So, to me, the version of Becker’s quantity-quality trade-off that takes into account how many women work, is not just ivory tower nonsense, it is a really useful tool to understand what is driving fertility.

However, while this modified theory can still explain why poor countries produce many more babies today, it cannot explain

2 Why Some Rich Countries Are Dying Much Faster

than others.

After all, if we review the evidence today, we can see that, among the rich countries, actually the ultra-low fertility countries are not the richest, and also, they are the ones where women typically work less.

So, does that mean that everything I just told you about what drives fertility in the rich world is no longer applicable?

No. But, it does mean that there is a new reality today that we need to understand to modify the quantity-quality trade-off. You see, according to Harvard professor Claudia Goldin, the old way of thinking about women that stop working when they get children is no longer realistic.

In the modern world most men and women want to combine a family with a fulfilling career. And, a recent paper by professor Doepke from the London School of economics and his co-authors makes the case that the ultra low fertility countries are typically the ones that make it really difficult for women to combine a family with a career.

In these countries, women typically want fewer children than their male partners because it affect their lives way more than that of their partners. This disagreement is really important since the same research indicates that if one partner wants more children, while the other doesn’t, a couple typically doesn’t get another child.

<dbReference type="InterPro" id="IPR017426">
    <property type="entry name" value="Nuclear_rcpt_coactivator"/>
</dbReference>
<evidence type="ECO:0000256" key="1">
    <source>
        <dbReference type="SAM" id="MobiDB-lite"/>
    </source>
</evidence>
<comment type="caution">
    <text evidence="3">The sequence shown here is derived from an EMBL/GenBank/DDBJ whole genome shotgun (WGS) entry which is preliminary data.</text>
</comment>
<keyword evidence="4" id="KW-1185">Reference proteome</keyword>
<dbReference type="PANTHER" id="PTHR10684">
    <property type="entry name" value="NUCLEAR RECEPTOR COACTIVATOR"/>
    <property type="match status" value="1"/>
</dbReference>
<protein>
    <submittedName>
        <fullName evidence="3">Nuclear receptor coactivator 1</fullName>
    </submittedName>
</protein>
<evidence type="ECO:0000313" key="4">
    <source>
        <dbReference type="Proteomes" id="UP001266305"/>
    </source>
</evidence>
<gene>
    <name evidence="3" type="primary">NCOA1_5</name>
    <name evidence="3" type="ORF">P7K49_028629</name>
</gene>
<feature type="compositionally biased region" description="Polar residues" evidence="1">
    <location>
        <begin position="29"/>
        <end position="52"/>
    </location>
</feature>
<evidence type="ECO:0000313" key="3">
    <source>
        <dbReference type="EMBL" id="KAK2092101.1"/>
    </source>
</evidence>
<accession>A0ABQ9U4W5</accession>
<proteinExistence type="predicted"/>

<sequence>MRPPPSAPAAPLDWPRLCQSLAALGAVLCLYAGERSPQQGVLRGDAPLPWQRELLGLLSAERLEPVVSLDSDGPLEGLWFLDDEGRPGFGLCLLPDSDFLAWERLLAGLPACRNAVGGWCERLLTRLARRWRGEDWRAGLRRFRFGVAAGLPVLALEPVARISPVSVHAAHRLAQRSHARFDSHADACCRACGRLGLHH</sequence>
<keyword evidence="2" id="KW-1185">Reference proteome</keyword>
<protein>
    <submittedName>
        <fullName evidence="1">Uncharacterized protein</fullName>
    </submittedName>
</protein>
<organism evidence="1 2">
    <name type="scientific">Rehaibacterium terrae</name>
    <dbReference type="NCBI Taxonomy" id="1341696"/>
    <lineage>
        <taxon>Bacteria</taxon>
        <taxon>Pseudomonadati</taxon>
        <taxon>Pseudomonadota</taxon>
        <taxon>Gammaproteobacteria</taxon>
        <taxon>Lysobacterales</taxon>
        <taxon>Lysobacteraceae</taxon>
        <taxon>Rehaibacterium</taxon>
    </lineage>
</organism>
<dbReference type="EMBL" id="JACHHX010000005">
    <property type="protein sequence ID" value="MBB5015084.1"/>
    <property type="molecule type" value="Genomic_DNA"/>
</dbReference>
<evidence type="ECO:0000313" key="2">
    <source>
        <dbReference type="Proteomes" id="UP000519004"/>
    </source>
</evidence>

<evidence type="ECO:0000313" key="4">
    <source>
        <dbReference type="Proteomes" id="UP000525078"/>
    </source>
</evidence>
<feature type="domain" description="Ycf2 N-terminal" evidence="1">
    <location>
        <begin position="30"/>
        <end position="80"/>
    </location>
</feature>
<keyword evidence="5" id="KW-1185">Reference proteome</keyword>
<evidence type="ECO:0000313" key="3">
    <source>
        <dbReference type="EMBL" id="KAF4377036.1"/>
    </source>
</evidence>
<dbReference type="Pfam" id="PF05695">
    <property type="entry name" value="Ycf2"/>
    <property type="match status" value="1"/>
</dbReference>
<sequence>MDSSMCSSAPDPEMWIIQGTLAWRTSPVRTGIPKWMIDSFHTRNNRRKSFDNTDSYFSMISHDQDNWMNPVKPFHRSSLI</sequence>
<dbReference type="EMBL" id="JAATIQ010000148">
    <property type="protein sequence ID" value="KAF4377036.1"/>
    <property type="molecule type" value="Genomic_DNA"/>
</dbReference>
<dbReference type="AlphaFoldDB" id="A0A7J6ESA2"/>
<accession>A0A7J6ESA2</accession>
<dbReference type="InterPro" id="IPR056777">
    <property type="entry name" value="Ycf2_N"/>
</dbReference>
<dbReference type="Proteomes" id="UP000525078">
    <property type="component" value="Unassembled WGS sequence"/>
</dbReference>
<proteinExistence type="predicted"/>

Therefore it makes sense that, to raise fertility, a country especially has to look at the partner which on average wants fewer children, which are most often women.

So, how exactly do the ultra-low fertility countries in Asia and Southern Europe make it so difficult for women to combine a career with having a big family?

Well, I have selected the three most important categories from professor Doepkes paper along with the evidence to show for which country they matter the most.

The first distinction is about differences in social policies between these countries.

Now, social policies can include lot’s of stuff, ranging from tax incentives to generous time off from work for new parents. However, the most important policy by far seems to be about whether or not childcare is cheaply and widely available.

I just emphasized availability because I’ve experienced myself that, while child care here in Belgium is relatively cheap, it is quite difficult to actually secure a spot for your children, largely due to a shortage of staff. And, given that the Netherlands has similar issues, I think it’s clear that providing good childcare means that countries need to combine subsidizing costs for parents with making it actually attractive to work in the childcare sector, which costs a lot of money.

Indeed, figure 20 in the paper by presented by prof Doepke clearly shows that there is a positive relationship between state spending on early childhood education such as child care facilities one the one hand and fertility on the other, with higher fertility countries like France and the Nordics spending more on making childcare available and affordable than low fertility countries like Japan and Italy.